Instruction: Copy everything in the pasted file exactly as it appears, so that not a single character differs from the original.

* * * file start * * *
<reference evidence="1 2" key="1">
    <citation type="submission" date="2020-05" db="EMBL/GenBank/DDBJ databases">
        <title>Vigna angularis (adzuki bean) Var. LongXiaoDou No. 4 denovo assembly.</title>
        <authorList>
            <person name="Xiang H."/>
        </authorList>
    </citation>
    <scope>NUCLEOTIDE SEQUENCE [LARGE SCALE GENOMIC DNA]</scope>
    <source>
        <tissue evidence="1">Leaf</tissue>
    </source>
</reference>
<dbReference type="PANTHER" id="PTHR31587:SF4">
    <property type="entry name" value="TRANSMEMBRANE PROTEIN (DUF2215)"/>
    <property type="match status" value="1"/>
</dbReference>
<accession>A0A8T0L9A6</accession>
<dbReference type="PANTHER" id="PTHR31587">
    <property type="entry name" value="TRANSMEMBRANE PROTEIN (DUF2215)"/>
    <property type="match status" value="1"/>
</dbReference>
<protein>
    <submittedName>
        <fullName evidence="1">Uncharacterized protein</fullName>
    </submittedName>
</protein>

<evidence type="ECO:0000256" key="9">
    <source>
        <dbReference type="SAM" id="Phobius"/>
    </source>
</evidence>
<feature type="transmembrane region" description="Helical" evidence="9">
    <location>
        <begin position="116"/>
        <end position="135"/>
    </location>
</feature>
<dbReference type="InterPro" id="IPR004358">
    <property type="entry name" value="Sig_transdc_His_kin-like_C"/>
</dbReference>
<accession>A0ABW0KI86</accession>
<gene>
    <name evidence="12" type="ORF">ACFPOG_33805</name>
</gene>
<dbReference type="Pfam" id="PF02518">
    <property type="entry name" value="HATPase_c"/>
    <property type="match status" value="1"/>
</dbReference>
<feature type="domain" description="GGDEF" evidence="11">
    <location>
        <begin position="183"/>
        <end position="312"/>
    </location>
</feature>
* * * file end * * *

<reference evidence="1 2" key="1">
    <citation type="submission" date="2020-05" db="EMBL/GenBank/DDBJ databases">
        <title>Vigna angularis (adzuki bean) Var. LongXiaoDou No. 4 denovo assembly.</title>
        <authorList>
            <person name="Xiang H."/>
        </authorList>
    </citation>
    <scope>NUCLEOTIDE SEQUENCE [LARGE SCALE GENOMIC DNA]</scope>
    <source>
        <tissue evidence="1">Leaf</tissue>
    </source>
</reference>
<dbReference type="PANTHER" id="PTHR31587:SF4">
    <property type="entry name" value="TRANSMEMBRANE PROTEIN (DUF2215)"/>
    <property type="match status" value="1"/>
</dbReference>
<accession>A0A8T0L9A6</accession>
<dbReference type="PANTHER" id="PTHR31587">
    <property type="entry name" value="TRANSMEMBRANE PROTEIN (DUF2215)"/>
    <property type="match status" value="1"/>
</dbReference>
<protein>
    <submittedName>
        <fullName evidence="1">Uncharacterized protein</fullName>
    </submittedName>
</protein>

<evidence type="ECO:0000256" key="9">
    <source>
        <dbReference type="SAM" id="Phobius"/>
    </source>
</evidence>
<feature type="transmembrane region" description="Helical" evidence="9">
    <location>
        <begin position="116"/>
        <end position="135"/>
    </location>
</feature>
<dbReference type="InterPro" id="IPR004358">
    <property type="entry name" value="Sig_transdc_His_kin-like_C"/>
</dbReference>
<accession>A0ABW0KI86</accession>
<gene>
    <name evidence="12" type="ORF">ACFPOG_33805</name>
</gene>
<dbReference type="Pfam" id="PF02518">
    <property type="entry name" value="HATPase_c"/>
    <property type="match status" value="1"/>
</dbReference>
<feature type="domain" description="GGDEF" evidence="11">
    <location>
        <begin position="183"/>
        <end position="312"/>
    </location>
</feature>